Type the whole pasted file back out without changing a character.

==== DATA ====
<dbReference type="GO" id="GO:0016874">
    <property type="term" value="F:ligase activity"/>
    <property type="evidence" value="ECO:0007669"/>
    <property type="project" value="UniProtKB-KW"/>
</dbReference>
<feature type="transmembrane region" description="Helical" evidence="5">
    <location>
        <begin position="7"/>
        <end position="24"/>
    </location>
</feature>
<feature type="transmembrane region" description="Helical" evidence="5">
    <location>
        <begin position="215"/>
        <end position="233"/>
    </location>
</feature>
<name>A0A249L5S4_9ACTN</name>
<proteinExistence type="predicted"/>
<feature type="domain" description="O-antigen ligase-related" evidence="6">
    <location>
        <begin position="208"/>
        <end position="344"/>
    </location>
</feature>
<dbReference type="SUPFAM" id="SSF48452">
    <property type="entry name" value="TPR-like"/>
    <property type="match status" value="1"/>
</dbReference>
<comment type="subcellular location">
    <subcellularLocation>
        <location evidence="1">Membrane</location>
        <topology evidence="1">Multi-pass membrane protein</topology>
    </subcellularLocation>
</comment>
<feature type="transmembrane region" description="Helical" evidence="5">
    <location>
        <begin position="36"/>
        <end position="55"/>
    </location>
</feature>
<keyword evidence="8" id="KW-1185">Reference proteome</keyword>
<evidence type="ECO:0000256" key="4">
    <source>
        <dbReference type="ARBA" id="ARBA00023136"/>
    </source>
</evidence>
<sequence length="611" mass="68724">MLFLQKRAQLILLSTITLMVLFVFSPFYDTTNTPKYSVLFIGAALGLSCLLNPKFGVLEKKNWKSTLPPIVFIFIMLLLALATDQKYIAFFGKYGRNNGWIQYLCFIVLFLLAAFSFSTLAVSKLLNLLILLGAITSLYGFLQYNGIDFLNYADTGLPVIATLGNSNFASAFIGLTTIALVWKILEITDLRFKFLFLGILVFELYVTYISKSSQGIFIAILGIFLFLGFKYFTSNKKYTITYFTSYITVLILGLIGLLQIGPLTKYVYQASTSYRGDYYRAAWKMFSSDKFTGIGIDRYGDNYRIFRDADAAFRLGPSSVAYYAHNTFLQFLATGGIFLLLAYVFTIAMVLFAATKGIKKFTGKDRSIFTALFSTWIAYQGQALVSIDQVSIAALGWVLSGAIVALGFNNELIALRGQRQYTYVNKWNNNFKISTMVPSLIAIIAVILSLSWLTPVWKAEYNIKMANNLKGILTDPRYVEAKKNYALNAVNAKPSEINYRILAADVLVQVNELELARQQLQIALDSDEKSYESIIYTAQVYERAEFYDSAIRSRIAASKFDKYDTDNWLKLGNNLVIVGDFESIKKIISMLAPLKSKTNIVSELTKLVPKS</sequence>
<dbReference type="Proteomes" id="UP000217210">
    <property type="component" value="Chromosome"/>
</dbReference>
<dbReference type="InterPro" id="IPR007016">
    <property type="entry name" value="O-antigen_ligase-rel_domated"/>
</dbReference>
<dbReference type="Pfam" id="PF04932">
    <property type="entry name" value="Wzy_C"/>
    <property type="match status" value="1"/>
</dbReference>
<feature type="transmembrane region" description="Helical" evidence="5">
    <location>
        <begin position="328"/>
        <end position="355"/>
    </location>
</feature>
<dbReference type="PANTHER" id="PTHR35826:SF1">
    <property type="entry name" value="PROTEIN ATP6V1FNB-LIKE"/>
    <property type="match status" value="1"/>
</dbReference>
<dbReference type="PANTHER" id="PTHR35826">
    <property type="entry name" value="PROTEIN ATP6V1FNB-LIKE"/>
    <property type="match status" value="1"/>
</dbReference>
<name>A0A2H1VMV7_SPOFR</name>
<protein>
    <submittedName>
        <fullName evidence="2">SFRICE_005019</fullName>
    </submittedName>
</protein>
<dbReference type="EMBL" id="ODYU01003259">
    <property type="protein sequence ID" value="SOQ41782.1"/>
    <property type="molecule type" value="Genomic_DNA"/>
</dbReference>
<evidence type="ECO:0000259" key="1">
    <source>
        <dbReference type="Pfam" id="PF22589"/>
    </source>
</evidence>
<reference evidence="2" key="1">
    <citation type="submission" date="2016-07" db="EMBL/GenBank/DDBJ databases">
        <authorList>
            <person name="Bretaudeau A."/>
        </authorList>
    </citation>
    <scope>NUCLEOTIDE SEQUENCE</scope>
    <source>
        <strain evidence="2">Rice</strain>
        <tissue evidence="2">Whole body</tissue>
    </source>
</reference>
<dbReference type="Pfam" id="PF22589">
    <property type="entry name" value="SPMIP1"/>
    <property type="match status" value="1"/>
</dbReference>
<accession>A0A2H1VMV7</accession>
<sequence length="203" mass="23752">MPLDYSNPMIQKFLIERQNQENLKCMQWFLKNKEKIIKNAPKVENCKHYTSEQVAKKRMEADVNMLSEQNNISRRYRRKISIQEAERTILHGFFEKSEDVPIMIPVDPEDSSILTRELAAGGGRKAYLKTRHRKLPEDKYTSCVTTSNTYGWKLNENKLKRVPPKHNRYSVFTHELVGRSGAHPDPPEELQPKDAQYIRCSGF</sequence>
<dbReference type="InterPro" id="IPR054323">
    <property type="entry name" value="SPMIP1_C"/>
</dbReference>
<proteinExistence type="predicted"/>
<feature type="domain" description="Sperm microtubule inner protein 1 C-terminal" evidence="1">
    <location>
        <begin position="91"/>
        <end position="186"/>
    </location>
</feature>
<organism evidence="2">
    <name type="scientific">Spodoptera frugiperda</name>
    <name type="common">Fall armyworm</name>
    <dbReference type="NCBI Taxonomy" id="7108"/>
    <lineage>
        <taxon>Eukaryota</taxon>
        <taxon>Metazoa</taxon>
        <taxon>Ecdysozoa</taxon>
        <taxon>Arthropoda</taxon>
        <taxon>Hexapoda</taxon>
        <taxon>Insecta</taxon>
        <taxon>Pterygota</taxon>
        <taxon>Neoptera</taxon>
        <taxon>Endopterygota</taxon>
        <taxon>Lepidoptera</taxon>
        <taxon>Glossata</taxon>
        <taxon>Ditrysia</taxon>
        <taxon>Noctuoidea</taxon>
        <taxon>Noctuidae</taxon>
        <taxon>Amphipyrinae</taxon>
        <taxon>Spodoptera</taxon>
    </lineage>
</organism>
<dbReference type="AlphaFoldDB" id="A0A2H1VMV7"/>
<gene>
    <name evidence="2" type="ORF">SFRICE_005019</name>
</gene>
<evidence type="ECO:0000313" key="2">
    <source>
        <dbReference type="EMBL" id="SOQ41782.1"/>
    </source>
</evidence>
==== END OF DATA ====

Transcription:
<dbReference type="GO" id="GO:0016874">
    <property type="term" value="F:ligase activity"/>
    <property type="evidence" value="ECO:0007669"/>
    <property type="project" value="UniProtKB-KW"/>
</dbReference>
<feature type="transmembrane region" description="Helical" evidence="5">
    <location>
        <begin position="7"/>
        <end position="24"/>
    </location>
</feature>
<feature type="transmembrane region" description="Helical" evidence="5">
    <location>
        <begin position="215"/>
        <end position="233"/>
    </location>
</feature>
<name>A0A249L5S4_9ACTN</name>
<proteinExistence type="predicted"/>
<feature type="domain" description="O-antigen ligase-related" evidence="6">
    <location>
        <begin position="208"/>
        <end position="344"/>
    </location>
</feature>
<dbReference type="SUPFAM" id="SSF48452">
    <property type="entry name" value="TPR-like"/>
    <property type="match status" value="1"/>
</dbReference>
<comment type="subcellular location">
    <subcellularLocation>
        <location evidence="1">Membrane</location>
        <topology evidence="1">Multi-pass membrane protein</topology>
    </subcellularLocation>
</comment>
<feature type="transmembrane region" description="Helical" evidence="5">
    <location>
        <begin position="36"/>
        <end position="55"/>
    </location>
</feature>
<keyword evidence="8" id="KW-1185">Reference proteome</keyword>
<evidence type="ECO:0000256" key="4">
    <source>
        <dbReference type="ARBA" id="ARBA00023136"/>
    </source>
</evidence>
<sequence length="611" mass="68724">MLFLQKRAQLILLSTITLMVLFVFSPFYDTTNTPKYSVLFIGAALGLSCLLNPKFGVLEKKNWKSTLPPIVFIFIMLLLALATDQKYIAFFGKYGRNNGWIQYLCFIVLFLLAAFSFSTLAVSKLLNLLILLGAITSLYGFLQYNGIDFLNYADTGLPVIATLGNSNFASAFIGLTTIALVWKILEITDLRFKFLFLGILVFELYVTYISKSSQGIFIAILGIFLFLGFKYFTSNKKYTITYFTSYITVLILGLIGLLQIGPLTKYVYQASTSYRGDYYRAAWKMFSSDKFTGIGIDRYGDNYRIFRDADAAFRLGPSSVAYYAHNTFLQFLATGGIFLLLAYVFTIAMVLFAATKGIKKFTGKDRSIFTALFSTWIAYQGQALVSIDQVSIAALGWVLSGAIVALGFNNELIALRGQRQYTYVNKWNNNFKISTMVPSLIAIIAVILSLSWLTPVWKAEYNIKMANNLKGILTDPRYVEAKKNYALNAVNAKPSEINYRILAADVLVQVNELELARQQLQIALDSDEKSYESIIYTAQVYERAEFYDSAIRSRIAASKFDKYDTDNWLKLGNNLVIVGDFESIKKIISMLAPLKSKTNIVSELTKLVPKS</sequence>
<dbReference type="Proteomes" id="UP000217210">
    <property type="component" value="Chromosome"/>
</dbReference>
<dbReference type="InterPro" id="IPR007016">
    <property type="entry name" value="O-antigen_ligase-rel_domated"/>
</dbReference>
<dbReference type="Pfam" id="PF04932">
    <property type="entry name" value="Wzy_C"/>
    <property type="match status" value="1"/>
</dbReference>
<feature type="transmembrane region" description="Helical" evidence="5">
    <location>
        <begin position="328"/>
        <end position="355"/>
    </location>
</feature>
<dbReference type="PANTHER" id="PTHR35826:SF1">
    <property type="entry name" value="PROTEIN ATP6V1FNB-LIKE"/>
    <property type="match status" value="1"/>
</dbReference>
<dbReference type="PANTHER" id="PTHR35826">
    <property type="entry name" value="PROTEIN ATP6V1FNB-LIKE"/>
    <property type="match status" value="1"/>
</dbReference>
<name>A0A2H1VMV7_SPOFR</name>
<protein>
    <submittedName>
        <fullName evidence="2">SFRICE_005019</fullName>
    </submittedName>
</protein>
<dbReference type="EMBL" id="ODYU01003259">
    <property type="protein sequence ID" value="SOQ41782.1"/>
    <property type="molecule type" value="Genomic_DNA"/>
</dbReference>
<evidence type="ECO:0000259" key="1">
    <source>
        <dbReference type="Pfam" id="PF22589"/>
    </source>
</evidence>
<reference evidence="2" key="1">
    <citation type="submission" date="2016-07" db="EMBL/GenBank/DDBJ databases">
        <authorList>
            <person name="Bretaudeau A."/>
        </authorList>
    </citation>
    <scope>NUCLEOTIDE SEQUENCE</scope>
    <source>
        <strain evidence="2">Rice</strain>
        <tissue evidence="2">Whole body</tissue>
    </source>
</reference>
<dbReference type="Pfam" id="PF22589">
    <property type="entry name" value="SPMIP1"/>
    <property type="match status" value="1"/>
</dbReference>
<accession>A0A2H1VMV7</accession>
<sequence length="203" mass="23752">MPLDYSNPMIQKFLIERQNQENLKCMQWFLKNKEKIIKNAPKVENCKHYTSEQVAKKRMEADVNMLSEQNNISRRYRRKISIQEAERTILHGFFEKSEDVPIMIPVDPEDSSILTRELAAGGGRKAYLKTRHRKLPEDKYTSCVTTSNTYGWKLNENKLKRVPPKHNRYSVFTHELVGRSGAHPDPPEELQPKDAQYIRCSGF</sequence>
<dbReference type="InterPro" id="IPR054323">
    <property type="entry name" value="SPMIP1_C"/>
</dbReference>
<proteinExistence type="predicted"/>
<feature type="domain" description="Sperm microtubule inner protein 1 C-terminal" evidence="1">
    <location>
        <begin position="91"/>
        <end position="186"/>
    </location>
</feature>
<organism evidence="2">
    <name type="scientific">Spodoptera frugiperda</name>
    <name type="common">Fall armyworm</name>
    <dbReference type="NCBI Taxonomy" id="7108"/>
    <lineage>
        <taxon>Eukaryota</taxon>
        <taxon>Metazoa</taxon>
        <taxon>Ecdysozoa</taxon>
        <taxon>Arthropoda</taxon>
        <taxon>Hexapoda</taxon>
        <taxon>Insecta</taxon>
        <taxon>Pterygota</taxon>
        <taxon>Neoptera</taxon>
        <taxon>Endopterygota</taxon>
        <taxon>Lepidoptera</taxon>
        <taxon>Glossata</taxon>
        <taxon>Ditrysia</taxon>
        <taxon>Noctuoidea</taxon>
        <taxon>Noctuidae</taxon>
        <taxon>Amphipyrinae</taxon>
        <taxon>Spodoptera</taxon>
    </lineage>
</organism>
<dbReference type="AlphaFoldDB" id="A0A2H1VMV7"/>
<gene>
    <name evidence="2" type="ORF">SFRICE_005019</name>
</gene>
<evidence type="ECO:0000313" key="2">
    <source>
        <dbReference type="EMBL" id="SOQ41782.1"/>
    </source>
</evidence>